But, part of his challenge will be nurturing the creative side that is synonymous with the Ogilvy name and the need for that creativity to intersect with effectiveness.

"If you have creativity alone, you might be seen as a hot shop, but may not be driving sales or reputation," he says. "Clients want you to be accountable for what they're paying you."

As the media landscape continues to change, so will the role of the PR practitioner. Content creation is very much part of the future of the industry and Graves' experience is very relevant for the task, notes Silverman.

"I think we will become a content creator," adds Graves. "We must become adept at [making] credible content for clients - content that creates conversations, that's interesting."

Despite economic challenges, Graves expects the firm's 2009 results to be only "slightly off" 2008, which was considered a record year for Ogilvy. Yet, he remains cautious.

"I think we're going to be very conservative going into 2010," he says. "We would like to be wrong on the upside. We are not planning on a giant year in 2010. We're planning on still a very slow economy, low to no growth."

This understanding of news and business, of content creation and creativity, of the importance of a global network, has shaped Graves' view on the future of Ogilvy and the industry.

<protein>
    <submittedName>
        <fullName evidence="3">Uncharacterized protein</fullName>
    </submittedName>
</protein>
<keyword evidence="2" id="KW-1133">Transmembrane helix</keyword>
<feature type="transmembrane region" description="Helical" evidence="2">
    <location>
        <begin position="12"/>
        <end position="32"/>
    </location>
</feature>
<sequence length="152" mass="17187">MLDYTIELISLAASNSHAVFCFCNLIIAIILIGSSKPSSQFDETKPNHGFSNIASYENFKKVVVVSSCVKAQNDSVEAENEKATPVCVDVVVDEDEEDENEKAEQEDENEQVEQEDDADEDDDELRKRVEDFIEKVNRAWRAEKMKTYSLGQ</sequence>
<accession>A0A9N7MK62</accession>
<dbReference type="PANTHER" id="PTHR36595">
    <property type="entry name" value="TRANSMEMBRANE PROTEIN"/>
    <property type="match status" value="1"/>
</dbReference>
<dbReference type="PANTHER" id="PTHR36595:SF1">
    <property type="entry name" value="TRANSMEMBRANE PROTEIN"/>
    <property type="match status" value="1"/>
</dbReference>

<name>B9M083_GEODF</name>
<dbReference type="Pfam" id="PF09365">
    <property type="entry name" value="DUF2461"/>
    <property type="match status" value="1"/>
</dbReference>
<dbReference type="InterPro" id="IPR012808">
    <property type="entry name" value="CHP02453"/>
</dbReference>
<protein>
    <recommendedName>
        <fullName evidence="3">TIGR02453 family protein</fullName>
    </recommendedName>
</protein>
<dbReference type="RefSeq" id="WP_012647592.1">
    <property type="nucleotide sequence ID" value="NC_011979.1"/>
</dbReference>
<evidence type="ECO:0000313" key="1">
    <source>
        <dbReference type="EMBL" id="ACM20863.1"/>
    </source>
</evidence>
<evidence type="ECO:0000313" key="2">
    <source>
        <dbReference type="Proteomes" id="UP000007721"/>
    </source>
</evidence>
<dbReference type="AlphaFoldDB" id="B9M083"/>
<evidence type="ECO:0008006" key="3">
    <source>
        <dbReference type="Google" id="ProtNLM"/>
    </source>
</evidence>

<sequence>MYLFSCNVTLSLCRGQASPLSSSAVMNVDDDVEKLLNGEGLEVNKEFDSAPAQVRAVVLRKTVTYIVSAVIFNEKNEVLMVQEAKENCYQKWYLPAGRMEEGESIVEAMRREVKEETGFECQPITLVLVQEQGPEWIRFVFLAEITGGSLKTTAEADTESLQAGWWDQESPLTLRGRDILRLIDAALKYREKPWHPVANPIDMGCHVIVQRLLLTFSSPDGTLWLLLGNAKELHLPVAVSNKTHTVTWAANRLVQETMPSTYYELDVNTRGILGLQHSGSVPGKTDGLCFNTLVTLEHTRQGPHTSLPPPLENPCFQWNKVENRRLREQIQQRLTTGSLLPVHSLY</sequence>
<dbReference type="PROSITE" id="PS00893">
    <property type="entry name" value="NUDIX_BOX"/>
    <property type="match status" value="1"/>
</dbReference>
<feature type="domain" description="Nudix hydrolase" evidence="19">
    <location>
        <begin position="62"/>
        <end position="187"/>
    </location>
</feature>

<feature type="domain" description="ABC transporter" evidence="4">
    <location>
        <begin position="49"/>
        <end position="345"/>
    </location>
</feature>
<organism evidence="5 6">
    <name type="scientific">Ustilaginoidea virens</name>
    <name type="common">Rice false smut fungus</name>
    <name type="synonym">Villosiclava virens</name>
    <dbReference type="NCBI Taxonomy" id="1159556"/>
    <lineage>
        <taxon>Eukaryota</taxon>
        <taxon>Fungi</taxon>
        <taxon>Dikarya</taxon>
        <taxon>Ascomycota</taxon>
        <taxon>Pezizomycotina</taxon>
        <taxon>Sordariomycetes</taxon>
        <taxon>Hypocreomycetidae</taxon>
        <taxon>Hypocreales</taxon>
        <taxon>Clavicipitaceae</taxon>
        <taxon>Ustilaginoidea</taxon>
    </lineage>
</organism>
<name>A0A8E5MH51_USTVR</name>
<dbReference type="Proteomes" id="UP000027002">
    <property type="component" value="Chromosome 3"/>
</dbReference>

"Chris has been around the world and has examined business closely during his years in journalism," says former colleague John Bussey, the Washington bureau chief for the The Wall Street Journal, by e-mail. "He's had a lot of practice figuring things out, connecting dots, and then presenting a clear explanation or solution."

Areas of growth at Ogilvy

Islamic branding

The Islamic market is a growth opportunity for Ogilvy, especially given its global nature, in part because it's a market not yet influenced by global or Western PR practices

Social marketing

Long considered a strength for Ogilvy in the US, Silverman and Graves hope to grow the practice on a global level as more markets and regions take a look at the role of marketing and PR efforts within social responsibility

Healthcare

The firm wants to expand the impact of its healthcare practice in New York to regions in Asia and Europe. It's a practice area that Graves truly "believes in"

January 2010-present

Ogilvy PR Worldwide, global CEO

January 2005-December 2009

Ogilvy, president and CEO of Asia-Pacific

August 2002-January 2005

Far Eastern Economic Review (Dow Jones), MD

August 2000-August 2002

Dow Jones Consumer Electronic Publishing, MD, business development - EMEA and Asia

September 1998-August 2000

CNBC Europe, VP, news and programming

September 1993-September 1998

CNBC Asia, VP of news and programming

May 1987-September 1993

The Wall Street Journal, executive producer and head of TV division